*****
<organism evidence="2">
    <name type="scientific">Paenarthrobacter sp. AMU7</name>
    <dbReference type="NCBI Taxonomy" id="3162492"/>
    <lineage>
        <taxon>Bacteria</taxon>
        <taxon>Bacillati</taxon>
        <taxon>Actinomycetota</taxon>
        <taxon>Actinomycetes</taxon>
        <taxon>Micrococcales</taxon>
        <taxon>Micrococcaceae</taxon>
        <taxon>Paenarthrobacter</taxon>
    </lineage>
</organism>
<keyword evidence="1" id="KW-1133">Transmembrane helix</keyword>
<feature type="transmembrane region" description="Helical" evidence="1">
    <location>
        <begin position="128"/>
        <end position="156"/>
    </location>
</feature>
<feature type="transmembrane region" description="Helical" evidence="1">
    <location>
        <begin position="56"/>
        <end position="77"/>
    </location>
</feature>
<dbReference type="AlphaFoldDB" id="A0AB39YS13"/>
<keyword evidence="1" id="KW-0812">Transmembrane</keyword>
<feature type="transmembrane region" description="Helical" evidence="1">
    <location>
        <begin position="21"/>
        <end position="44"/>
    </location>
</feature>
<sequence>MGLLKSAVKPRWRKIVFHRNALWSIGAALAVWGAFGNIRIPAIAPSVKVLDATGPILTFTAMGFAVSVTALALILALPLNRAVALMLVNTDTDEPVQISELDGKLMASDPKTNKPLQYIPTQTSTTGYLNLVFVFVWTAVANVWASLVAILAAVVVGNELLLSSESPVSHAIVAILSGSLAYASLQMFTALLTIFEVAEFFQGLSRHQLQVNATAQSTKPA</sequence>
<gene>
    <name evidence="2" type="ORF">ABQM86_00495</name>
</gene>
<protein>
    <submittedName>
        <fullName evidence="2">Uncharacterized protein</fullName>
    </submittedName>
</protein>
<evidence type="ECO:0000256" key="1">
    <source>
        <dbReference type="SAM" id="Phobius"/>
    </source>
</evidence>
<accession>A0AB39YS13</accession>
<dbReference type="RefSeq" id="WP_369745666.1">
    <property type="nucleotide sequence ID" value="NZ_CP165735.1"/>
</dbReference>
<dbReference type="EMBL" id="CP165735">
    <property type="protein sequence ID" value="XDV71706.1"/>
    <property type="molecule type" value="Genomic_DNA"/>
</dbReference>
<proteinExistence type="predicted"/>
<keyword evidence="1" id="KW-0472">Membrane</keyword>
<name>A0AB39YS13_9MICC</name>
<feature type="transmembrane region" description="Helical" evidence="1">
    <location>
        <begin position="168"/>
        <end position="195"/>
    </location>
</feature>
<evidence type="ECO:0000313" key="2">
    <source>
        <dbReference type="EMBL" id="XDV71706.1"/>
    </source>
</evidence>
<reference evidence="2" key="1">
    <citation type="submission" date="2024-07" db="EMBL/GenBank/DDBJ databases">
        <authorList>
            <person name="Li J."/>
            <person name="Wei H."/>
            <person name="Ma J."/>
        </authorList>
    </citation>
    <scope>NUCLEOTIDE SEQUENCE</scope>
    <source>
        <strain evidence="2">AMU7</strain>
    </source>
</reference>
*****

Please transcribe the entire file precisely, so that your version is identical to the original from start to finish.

<organism evidence="2">
    <name type="scientific">Paenarthrobacter sp. AMU7</name>
    <dbReference type="NCBI Taxonomy" id="3162492"/>
    <lineage>
        <taxon>Bacteria</taxon>
        <taxon>Bacillati</taxon>
        <taxon>Actinomycetota</taxon>
        <taxon>Actinomycetes</taxon>
        <taxon>Micrococcales</taxon>
        <taxon>Micrococcaceae</taxon>
        <taxon>Paenarthrobacter</taxon>
    </lineage>
</organism>
<keyword evidence="1" id="KW-1133">Transmembrane helix</keyword>
<feature type="transmembrane region" description="Helical" evidence="1">
    <location>
        <begin position="128"/>
        <end position="156"/>
    </location>
</feature>
<feature type="transmembrane region" description="Helical" evidence="1">
    <location>
        <begin position="56"/>
        <end position="77"/>
    </location>
</feature>
<dbReference type="AlphaFoldDB" id="A0AB39YS13"/>
<keyword evidence="1" id="KW-0812">Transmembrane</keyword>
<feature type="transmembrane region" description="Helical" evidence="1">
    <location>
        <begin position="21"/>
        <end position="44"/>
    </location>
</feature>
<sequence>MGLLKSAVKPRWRKIVFHRNALWSIGAALAVWGAFGNIRIPAIAPSVKVLDATGPILTFTAMGFAVSVTALALILALPLNRAVALMLVNTDTDEPVQISELDGKLMASDPKTNKPLQYIPTQTSTTGYLNLVFVFVWTAVANVWASLVAILAAVVVGNELLLSSESPVSHAIVAILSGSLAYASLQMFTALLTIFEVAEFFQGLSRHQLQVNATAQSTKPA</sequence>
<gene>
    <name evidence="2" type="ORF">ABQM86_00495</name>
</gene>
<protein>
    <submittedName>
        <fullName evidence="2">Uncharacterized protein</fullName>
    </submittedName>
</protein>
<evidence type="ECO:0000256" key="1">
    <source>
        <dbReference type="SAM" id="Phobius"/>
    </source>
</evidence>
<accession>A0AB39YS13</accession>
<dbReference type="RefSeq" id="WP_369745666.1">
    <property type="nucleotide sequence ID" value="NZ_CP165735.1"/>
</dbReference>
<dbReference type="EMBL" id="CP165735">
    <property type="protein sequence ID" value="XDV71706.1"/>
    <property type="molecule type" value="Genomic_DNA"/>
</dbReference>
<proteinExistence type="predicted"/>
<keyword evidence="1" id="KW-0472">Membrane</keyword>
<name>A0AB39YS13_9MICC</name>
<feature type="transmembrane region" description="Helical" evidence="1">
    <location>
        <begin position="168"/>
        <end position="195"/>
    </location>
</feature>
<evidence type="ECO:0000313" key="2">
    <source>
        <dbReference type="EMBL" id="XDV71706.1"/>
    </source>
</evidence>
<reference evidence="2" key="1">
    <citation type="submission" date="2024-07" db="EMBL/GenBank/DDBJ databases">
        <authorList>
            <person name="Li J."/>
            <person name="Wei H."/>
            <person name="Ma J."/>
        </authorList>
    </citation>
    <scope>NUCLEOTIDE SEQUENCE</scope>
    <source>
        <strain evidence="2">AMU7</strain>
    </source>
</reference>